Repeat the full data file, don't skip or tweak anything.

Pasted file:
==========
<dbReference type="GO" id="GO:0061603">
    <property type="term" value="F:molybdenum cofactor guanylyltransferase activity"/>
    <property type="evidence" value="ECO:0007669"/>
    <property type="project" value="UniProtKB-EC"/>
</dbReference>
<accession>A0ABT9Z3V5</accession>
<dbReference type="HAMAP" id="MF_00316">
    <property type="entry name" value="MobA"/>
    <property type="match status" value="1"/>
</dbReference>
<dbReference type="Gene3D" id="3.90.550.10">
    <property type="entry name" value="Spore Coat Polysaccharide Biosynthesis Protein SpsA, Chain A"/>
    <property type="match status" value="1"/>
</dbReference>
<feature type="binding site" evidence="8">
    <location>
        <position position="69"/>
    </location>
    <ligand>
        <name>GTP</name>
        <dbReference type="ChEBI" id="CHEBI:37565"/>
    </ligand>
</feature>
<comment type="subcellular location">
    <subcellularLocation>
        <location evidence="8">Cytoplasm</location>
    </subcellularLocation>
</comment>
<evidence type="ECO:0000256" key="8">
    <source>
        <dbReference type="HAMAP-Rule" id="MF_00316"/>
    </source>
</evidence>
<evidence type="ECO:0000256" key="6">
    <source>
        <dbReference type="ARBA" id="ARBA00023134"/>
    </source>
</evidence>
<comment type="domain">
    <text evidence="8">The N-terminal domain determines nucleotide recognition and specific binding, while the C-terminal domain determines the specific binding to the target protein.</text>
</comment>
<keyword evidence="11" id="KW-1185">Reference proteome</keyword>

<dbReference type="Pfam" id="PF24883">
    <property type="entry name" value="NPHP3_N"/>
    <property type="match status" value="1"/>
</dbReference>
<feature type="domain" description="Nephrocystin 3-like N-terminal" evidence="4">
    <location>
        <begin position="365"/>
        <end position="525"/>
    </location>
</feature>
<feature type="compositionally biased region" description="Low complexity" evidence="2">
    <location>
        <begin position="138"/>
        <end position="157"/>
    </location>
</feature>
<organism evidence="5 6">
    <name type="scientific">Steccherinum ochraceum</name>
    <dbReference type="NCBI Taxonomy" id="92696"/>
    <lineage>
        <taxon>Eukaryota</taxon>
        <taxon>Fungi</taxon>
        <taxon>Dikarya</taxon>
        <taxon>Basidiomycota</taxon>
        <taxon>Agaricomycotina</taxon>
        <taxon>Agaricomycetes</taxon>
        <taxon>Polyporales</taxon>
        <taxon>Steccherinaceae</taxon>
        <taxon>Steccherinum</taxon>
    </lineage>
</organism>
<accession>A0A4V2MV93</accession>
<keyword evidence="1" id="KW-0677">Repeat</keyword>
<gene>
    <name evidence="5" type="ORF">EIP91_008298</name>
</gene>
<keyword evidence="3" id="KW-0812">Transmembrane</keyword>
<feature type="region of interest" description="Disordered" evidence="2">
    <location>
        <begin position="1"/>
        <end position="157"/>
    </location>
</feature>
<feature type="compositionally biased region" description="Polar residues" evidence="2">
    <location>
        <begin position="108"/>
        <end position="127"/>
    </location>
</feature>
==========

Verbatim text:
<dbReference type="GO" id="GO:0061603">
    <property type="term" value="F:molybdenum cofactor guanylyltransferase activity"/>
    <property type="evidence" value="ECO:0007669"/>
    <property type="project" value="UniProtKB-EC"/>
</dbReference>
<accession>A0ABT9Z3V5</accession>
<dbReference type="HAMAP" id="MF_00316">
    <property type="entry name" value="MobA"/>
    <property type="match status" value="1"/>
</dbReference>
<dbReference type="Gene3D" id="3.90.550.10">
    <property type="entry name" value="Spore Coat Polysaccharide Biosynthesis Protein SpsA, Chain A"/>
    <property type="match status" value="1"/>
</dbReference>
<feature type="binding site" evidence="8">
    <location>
        <position position="69"/>
    </location>
    <ligand>
        <name>GTP</name>
        <dbReference type="ChEBI" id="CHEBI:37565"/>
    </ligand>
</feature>
<comment type="subcellular location">
    <subcellularLocation>
        <location evidence="8">Cytoplasm</location>
    </subcellularLocation>
</comment>
<evidence type="ECO:0000256" key="8">
    <source>
        <dbReference type="HAMAP-Rule" id="MF_00316"/>
    </source>
</evidence>
<evidence type="ECO:0000256" key="6">
    <source>
        <dbReference type="ARBA" id="ARBA00023134"/>
    </source>
</evidence>
<comment type="domain">
    <text evidence="8">The N-terminal domain determines nucleotide recognition and specific binding, while the C-terminal domain determines the specific binding to the target protein.</text>
</comment>
<keyword evidence="11" id="KW-1185">Reference proteome</keyword>

<dbReference type="Pfam" id="PF24883">
    <property type="entry name" value="NPHP3_N"/>
    <property type="match status" value="1"/>
</dbReference>
<feature type="domain" description="Nephrocystin 3-like N-terminal" evidence="4">
    <location>
        <begin position="365"/>
        <end position="525"/>
    </location>
</feature>
<feature type="compositionally biased region" description="Low complexity" evidence="2">
    <location>
        <begin position="138"/>
        <end position="157"/>
    </location>
</feature>
<organism evidence="5 6">
    <name type="scientific">Steccherinum ochraceum</name>
    <dbReference type="NCBI Taxonomy" id="92696"/>
    <lineage>
        <taxon>Eukaryota</taxon>
        <taxon>Fungi</taxon>
        <taxon>Dikarya</taxon>
        <taxon>Basidiomycota</taxon>
        <taxon>Agaricomycotina</taxon>
        <taxon>Agaricomycetes</taxon>
        <taxon>Polyporales</taxon>
        <taxon>Steccherinaceae</taxon>
        <taxon>Steccherinum</taxon>
    </lineage>
</organism>
<accession>A0A4V2MV93</accession>
<keyword evidence="1" id="KW-0677">Repeat</keyword>
<gene>
    <name evidence="5" type="ORF">EIP91_008298</name>
</gene>
<keyword evidence="3" id="KW-0812">Transmembrane</keyword>
<feature type="region of interest" description="Disordered" evidence="2">
    <location>
        <begin position="1"/>
        <end position="157"/>
    </location>
</feature>
<feature type="compositionally biased region" description="Polar residues" evidence="2">
    <location>
        <begin position="108"/>
        <end position="127"/>
    </location>
</feature>